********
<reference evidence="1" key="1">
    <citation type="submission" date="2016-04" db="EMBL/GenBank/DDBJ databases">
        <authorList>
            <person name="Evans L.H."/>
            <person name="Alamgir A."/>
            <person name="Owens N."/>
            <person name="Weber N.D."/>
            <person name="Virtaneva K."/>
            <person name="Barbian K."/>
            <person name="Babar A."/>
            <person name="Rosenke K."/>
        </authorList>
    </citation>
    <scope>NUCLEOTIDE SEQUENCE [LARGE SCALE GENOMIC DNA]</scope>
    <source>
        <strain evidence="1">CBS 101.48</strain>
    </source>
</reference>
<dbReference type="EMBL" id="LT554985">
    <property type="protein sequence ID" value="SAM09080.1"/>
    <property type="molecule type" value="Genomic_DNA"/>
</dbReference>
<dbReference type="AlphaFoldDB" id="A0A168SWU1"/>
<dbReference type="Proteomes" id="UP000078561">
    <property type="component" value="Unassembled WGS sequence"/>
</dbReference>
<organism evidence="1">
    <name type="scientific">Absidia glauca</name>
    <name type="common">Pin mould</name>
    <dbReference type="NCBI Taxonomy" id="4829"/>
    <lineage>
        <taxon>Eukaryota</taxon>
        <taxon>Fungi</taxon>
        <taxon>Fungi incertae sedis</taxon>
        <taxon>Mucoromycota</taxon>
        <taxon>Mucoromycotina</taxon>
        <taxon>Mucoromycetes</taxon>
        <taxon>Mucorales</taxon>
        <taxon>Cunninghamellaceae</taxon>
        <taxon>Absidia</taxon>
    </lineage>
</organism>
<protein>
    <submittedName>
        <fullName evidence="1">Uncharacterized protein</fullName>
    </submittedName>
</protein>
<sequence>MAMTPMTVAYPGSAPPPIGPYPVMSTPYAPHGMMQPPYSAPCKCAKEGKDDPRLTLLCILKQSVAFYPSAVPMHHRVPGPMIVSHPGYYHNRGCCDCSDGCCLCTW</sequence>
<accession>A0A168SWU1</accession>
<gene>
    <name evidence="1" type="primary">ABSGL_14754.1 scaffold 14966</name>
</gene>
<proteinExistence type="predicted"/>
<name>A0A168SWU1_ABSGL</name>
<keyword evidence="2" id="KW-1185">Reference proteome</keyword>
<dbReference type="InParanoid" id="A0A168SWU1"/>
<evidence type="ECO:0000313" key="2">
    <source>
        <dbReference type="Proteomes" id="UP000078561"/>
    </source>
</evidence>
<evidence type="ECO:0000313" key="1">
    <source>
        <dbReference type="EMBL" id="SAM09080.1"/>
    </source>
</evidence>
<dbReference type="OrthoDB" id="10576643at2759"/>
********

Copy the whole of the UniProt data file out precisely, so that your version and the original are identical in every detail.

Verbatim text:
<reference evidence="1" key="1">
    <citation type="submission" date="2016-04" db="EMBL/GenBank/DDBJ databases">
        <authorList>
            <person name="Evans L.H."/>
            <person name="Alamgir A."/>
            <person name="Owens N."/>
            <person name="Weber N.D."/>
            <person name="Virtaneva K."/>
            <person name="Barbian K."/>
            <person name="Babar A."/>
            <person name="Rosenke K."/>
        </authorList>
    </citation>
    <scope>NUCLEOTIDE SEQUENCE [LARGE SCALE GENOMIC DNA]</scope>
    <source>
        <strain evidence="1">CBS 101.48</strain>
    </source>
</reference>
<dbReference type="EMBL" id="LT554985">
    <property type="protein sequence ID" value="SAM09080.1"/>
    <property type="molecule type" value="Genomic_DNA"/>
</dbReference>
<dbReference type="AlphaFoldDB" id="A0A168SWU1"/>
<dbReference type="Proteomes" id="UP000078561">
    <property type="component" value="Unassembled WGS sequence"/>
</dbReference>
<organism evidence="1">
    <name type="scientific">Absidia glauca</name>
    <name type="common">Pin mould</name>
    <dbReference type="NCBI Taxonomy" id="4829"/>
    <lineage>
        <taxon>Eukaryota</taxon>
        <taxon>Fungi</taxon>
        <taxon>Fungi incertae sedis</taxon>
        <taxon>Mucoromycota</taxon>
        <taxon>Mucoromycotina</taxon>
        <taxon>Mucoromycetes</taxon>
        <taxon>Mucorales</taxon>
        <taxon>Cunninghamellaceae</taxon>
        <taxon>Absidia</taxon>
    </lineage>
</organism>
<protein>
    <submittedName>
        <fullName evidence="1">Uncharacterized protein</fullName>
    </submittedName>
</protein>
<sequence>MAMTPMTVAYPGSAPPPIGPYPVMSTPYAPHGMMQPPYSAPCKCAKEGKDDPRLTLLCILKQSVAFYPSAVPMHHRVPGPMIVSHPGYYHNRGCCDCSDGCCLCTW</sequence>
<accession>A0A168SWU1</accession>
<gene>
    <name evidence="1" type="primary">ABSGL_14754.1 scaffold 14966</name>
</gene>
<proteinExistence type="predicted"/>
<name>A0A168SWU1_ABSGL</name>
<keyword evidence="2" id="KW-1185">Reference proteome</keyword>
<dbReference type="InParanoid" id="A0A168SWU1"/>
<evidence type="ECO:0000313" key="2">
    <source>
        <dbReference type="Proteomes" id="UP000078561"/>
    </source>
</evidence>
<evidence type="ECO:0000313" key="1">
    <source>
        <dbReference type="EMBL" id="SAM09080.1"/>
    </source>
</evidence>
<dbReference type="OrthoDB" id="10576643at2759"/>